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Development of a Coal-Fueled Gas Turbine Slagging Combustor FREE

[+] Author Affiliations
L. H. Cowell, R. T. LeCren

Solar Turbines Incorporated, San Diego, CA

Paper No. 89-GT-115, pp. V003T05A003; 7 pages
doi:10.1115/89-GT-115
From:
  • ASME 1989 International Gas Turbine and Aeroengine Congress and Exposition
  • Volume 3: Coal, Biomass and Alternative Fuels; Combustion and Fuels; Oil and Gas Applications
  • Toronto, Ontario, Canada, June 4–8, 1989
  • Conference Sponsors: International Gas Turbine Institute
  • ISBN: 978-0-7918-7915-3
  • Copyright © 1989 by ASME

abstract

A slagging combustor for a coal-fueled gas turbine engine is being developed. The work to date has been accomplished using a bench-scale combustor with one-tenth the heat input required for the full-scale gas turbine unit. The combustor features a fuel-rich slagging primary zone with hot refractory walls. Both single and multiple primary air/fuel injectors have been tested. Aerodynamic jet impaction on a target at one end of the primary zone removes much of the slag. The jet impaction is the result of the single air/fuel injector flow for multiple injectors, the intersection of the multiple jets forms a central jet. There is an additional particulate rejection impact separator between the primary and secondary zones to remove the slag that escapes the primary zone. Secondary air is introduced via multiple jets that rapidly mix with the incoming gas from the particulate removal device, resulting in a minimal formation of thermal NOx and the completion of the combustion process.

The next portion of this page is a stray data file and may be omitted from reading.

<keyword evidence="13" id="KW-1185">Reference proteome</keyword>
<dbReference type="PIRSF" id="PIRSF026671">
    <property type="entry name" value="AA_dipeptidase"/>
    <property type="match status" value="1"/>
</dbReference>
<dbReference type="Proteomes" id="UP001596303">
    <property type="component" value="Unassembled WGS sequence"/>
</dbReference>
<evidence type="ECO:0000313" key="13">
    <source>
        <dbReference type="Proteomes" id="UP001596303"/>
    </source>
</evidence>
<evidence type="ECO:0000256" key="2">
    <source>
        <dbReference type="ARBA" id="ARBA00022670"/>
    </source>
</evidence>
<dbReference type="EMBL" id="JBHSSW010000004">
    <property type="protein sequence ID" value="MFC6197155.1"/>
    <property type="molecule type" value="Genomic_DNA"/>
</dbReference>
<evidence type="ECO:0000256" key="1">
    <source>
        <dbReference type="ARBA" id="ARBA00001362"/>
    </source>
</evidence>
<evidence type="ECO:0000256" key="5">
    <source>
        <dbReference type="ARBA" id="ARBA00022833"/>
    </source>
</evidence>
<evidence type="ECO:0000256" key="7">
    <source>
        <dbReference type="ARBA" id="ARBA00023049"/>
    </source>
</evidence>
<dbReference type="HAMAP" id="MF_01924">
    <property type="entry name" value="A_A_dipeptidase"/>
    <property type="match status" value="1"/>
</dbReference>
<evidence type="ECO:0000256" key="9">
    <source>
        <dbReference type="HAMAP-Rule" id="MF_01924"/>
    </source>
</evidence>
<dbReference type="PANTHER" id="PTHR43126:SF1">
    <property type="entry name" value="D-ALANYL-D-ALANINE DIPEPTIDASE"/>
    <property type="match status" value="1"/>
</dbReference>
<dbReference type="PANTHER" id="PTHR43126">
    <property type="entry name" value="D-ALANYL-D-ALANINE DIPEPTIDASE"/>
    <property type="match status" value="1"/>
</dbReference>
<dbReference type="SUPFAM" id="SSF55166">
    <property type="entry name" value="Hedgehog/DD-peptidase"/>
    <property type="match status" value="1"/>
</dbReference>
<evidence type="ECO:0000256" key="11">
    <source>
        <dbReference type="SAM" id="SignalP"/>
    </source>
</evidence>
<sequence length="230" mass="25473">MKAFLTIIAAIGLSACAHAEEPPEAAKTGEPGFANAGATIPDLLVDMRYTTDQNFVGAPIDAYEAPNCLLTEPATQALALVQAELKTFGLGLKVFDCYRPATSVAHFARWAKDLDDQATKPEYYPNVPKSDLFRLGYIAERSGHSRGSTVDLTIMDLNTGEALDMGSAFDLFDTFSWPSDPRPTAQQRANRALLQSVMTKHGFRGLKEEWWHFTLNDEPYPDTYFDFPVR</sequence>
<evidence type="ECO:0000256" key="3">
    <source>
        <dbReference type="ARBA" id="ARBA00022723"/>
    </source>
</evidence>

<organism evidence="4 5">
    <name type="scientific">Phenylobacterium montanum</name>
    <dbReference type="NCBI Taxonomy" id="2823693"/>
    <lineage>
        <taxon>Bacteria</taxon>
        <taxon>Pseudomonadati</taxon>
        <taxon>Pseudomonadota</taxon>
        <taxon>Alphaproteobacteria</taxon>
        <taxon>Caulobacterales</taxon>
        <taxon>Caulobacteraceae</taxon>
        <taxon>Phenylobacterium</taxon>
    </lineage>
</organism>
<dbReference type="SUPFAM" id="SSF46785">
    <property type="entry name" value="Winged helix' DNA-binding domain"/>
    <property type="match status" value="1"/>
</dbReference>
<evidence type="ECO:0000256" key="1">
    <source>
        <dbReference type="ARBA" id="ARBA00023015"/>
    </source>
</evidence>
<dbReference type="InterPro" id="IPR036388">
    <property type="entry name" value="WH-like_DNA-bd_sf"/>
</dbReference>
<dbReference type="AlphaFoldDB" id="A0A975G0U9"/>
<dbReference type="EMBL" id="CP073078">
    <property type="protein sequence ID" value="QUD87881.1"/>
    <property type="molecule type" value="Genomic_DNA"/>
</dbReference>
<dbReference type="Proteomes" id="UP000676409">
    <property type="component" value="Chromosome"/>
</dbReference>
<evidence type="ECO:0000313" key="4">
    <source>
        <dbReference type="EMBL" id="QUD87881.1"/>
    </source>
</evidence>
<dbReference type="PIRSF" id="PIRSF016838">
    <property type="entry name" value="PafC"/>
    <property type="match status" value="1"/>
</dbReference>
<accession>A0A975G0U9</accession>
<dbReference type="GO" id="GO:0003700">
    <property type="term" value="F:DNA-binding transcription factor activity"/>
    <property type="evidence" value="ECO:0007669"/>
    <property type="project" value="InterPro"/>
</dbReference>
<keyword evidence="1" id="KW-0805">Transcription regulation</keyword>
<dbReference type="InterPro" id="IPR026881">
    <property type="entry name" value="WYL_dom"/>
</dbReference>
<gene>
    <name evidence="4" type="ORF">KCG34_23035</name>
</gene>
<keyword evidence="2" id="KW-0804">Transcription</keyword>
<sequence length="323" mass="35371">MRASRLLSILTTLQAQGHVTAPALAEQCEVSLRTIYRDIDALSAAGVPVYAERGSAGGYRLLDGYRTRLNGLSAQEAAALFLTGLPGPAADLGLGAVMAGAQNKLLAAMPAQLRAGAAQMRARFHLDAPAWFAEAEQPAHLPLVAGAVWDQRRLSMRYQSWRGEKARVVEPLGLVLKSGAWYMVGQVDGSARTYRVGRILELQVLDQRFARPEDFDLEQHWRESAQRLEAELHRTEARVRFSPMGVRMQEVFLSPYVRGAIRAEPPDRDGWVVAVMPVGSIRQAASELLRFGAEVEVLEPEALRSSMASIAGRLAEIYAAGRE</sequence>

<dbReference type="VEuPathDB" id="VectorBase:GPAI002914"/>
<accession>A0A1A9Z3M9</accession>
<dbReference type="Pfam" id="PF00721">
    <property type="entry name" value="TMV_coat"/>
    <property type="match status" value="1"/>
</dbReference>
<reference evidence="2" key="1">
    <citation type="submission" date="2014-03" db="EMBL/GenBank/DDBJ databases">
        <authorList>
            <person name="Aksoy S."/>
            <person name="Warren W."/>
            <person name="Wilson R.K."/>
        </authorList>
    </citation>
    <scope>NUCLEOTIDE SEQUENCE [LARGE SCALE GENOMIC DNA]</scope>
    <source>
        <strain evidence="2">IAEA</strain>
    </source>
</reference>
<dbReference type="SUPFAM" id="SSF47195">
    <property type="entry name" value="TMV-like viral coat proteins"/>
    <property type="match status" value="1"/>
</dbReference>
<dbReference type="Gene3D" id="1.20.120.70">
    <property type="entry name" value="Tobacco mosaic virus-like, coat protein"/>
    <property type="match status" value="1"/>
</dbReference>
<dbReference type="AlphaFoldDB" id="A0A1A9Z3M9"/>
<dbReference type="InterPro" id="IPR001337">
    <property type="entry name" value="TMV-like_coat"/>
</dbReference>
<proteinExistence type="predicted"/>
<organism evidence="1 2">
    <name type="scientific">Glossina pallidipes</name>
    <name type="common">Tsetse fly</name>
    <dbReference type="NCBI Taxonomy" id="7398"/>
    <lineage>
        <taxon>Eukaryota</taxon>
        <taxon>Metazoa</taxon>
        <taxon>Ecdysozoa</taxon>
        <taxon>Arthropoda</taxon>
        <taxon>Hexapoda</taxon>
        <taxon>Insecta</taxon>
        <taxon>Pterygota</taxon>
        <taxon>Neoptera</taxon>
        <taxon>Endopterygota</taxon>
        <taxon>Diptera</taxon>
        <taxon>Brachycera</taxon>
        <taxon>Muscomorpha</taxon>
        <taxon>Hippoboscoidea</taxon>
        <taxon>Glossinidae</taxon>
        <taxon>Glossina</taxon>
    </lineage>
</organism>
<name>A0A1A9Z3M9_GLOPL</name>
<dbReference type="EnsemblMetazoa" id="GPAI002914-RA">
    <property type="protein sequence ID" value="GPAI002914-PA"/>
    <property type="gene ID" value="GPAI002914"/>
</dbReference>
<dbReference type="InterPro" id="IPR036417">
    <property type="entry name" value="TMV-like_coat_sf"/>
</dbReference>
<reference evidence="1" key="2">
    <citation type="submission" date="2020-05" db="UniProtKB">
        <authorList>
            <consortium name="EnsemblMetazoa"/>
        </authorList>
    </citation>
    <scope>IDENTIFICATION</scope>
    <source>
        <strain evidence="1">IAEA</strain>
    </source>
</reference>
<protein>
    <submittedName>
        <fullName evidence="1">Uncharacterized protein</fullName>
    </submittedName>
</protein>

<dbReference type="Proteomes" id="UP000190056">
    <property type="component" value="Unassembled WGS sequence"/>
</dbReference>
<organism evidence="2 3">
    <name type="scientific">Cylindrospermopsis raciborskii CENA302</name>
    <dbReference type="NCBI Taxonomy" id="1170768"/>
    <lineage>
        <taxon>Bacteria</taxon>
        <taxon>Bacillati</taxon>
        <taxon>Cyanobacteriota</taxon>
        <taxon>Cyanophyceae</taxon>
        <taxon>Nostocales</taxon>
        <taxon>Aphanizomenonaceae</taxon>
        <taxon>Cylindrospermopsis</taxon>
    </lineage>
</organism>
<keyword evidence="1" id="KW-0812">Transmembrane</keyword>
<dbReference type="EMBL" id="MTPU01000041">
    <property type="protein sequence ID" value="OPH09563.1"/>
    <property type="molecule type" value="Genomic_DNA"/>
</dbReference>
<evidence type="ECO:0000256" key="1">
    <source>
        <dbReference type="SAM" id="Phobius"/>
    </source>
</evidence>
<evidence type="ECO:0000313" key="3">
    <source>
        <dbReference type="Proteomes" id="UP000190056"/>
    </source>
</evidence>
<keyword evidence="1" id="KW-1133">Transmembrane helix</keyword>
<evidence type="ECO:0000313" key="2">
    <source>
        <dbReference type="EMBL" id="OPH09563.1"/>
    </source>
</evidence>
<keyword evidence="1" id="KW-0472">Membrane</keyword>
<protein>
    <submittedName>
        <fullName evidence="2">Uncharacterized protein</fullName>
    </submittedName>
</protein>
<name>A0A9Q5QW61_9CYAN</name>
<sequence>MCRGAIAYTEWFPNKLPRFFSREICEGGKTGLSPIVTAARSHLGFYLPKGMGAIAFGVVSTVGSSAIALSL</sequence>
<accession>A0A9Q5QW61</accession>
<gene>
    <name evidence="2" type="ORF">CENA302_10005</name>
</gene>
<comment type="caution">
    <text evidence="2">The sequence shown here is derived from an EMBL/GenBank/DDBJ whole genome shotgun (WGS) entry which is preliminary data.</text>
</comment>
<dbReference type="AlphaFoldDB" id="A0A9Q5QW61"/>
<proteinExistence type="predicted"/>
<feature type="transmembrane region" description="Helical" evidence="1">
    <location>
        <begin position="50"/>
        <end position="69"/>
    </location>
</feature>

Variables that have been evaluated include coal-water mixture properties such as top and mean particle size, viscosity, loading and ash fusion temperature, and primary zone parameters such as volume, cross-sectional area, loading, and equivalence ratio.

Combustor performance was compared with single or multiple fuel injectors, relating the combustor performance to the spray characteristics of the two injector configurations. Modifications of the single injector were evaluated with the goal of attaining at least the same atomization performance as the smaller injectors used in the multiple injector configuration.

Flow visualization, computer modelling, and cold-flow velocity traverses have been employed to aid the development program. The results of the subscale development are being used to design and develop the full-size combustor for integration with the engine.

Copyright © 1989 by ASME
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